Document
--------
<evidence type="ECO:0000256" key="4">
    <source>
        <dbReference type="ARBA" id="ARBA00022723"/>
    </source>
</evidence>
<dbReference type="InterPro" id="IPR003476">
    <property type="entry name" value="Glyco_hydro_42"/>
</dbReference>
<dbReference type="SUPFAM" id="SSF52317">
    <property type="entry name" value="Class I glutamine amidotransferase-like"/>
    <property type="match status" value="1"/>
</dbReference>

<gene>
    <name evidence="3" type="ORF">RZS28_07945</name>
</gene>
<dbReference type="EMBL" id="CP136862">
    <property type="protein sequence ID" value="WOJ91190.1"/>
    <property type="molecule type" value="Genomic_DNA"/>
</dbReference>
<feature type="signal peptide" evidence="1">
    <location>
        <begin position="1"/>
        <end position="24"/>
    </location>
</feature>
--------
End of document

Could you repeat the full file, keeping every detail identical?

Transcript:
<evidence type="ECO:0000256" key="4">
    <source>
        <dbReference type="ARBA" id="ARBA00022723"/>
    </source>
</evidence>
<dbReference type="InterPro" id="IPR003476">
    <property type="entry name" value="Glyco_hydro_42"/>
</dbReference>
<dbReference type="SUPFAM" id="SSF52317">
    <property type="entry name" value="Class I glutamine amidotransferase-like"/>
    <property type="match status" value="1"/>
</dbReference>

<gene>
    <name evidence="3" type="ORF">RZS28_07945</name>
</gene>
<dbReference type="EMBL" id="CP136862">
    <property type="protein sequence ID" value="WOJ91190.1"/>
    <property type="molecule type" value="Genomic_DNA"/>
</dbReference>
<feature type="signal peptide" evidence="1">
    <location>
        <begin position="1"/>
        <end position="24"/>
    </location>
</feature>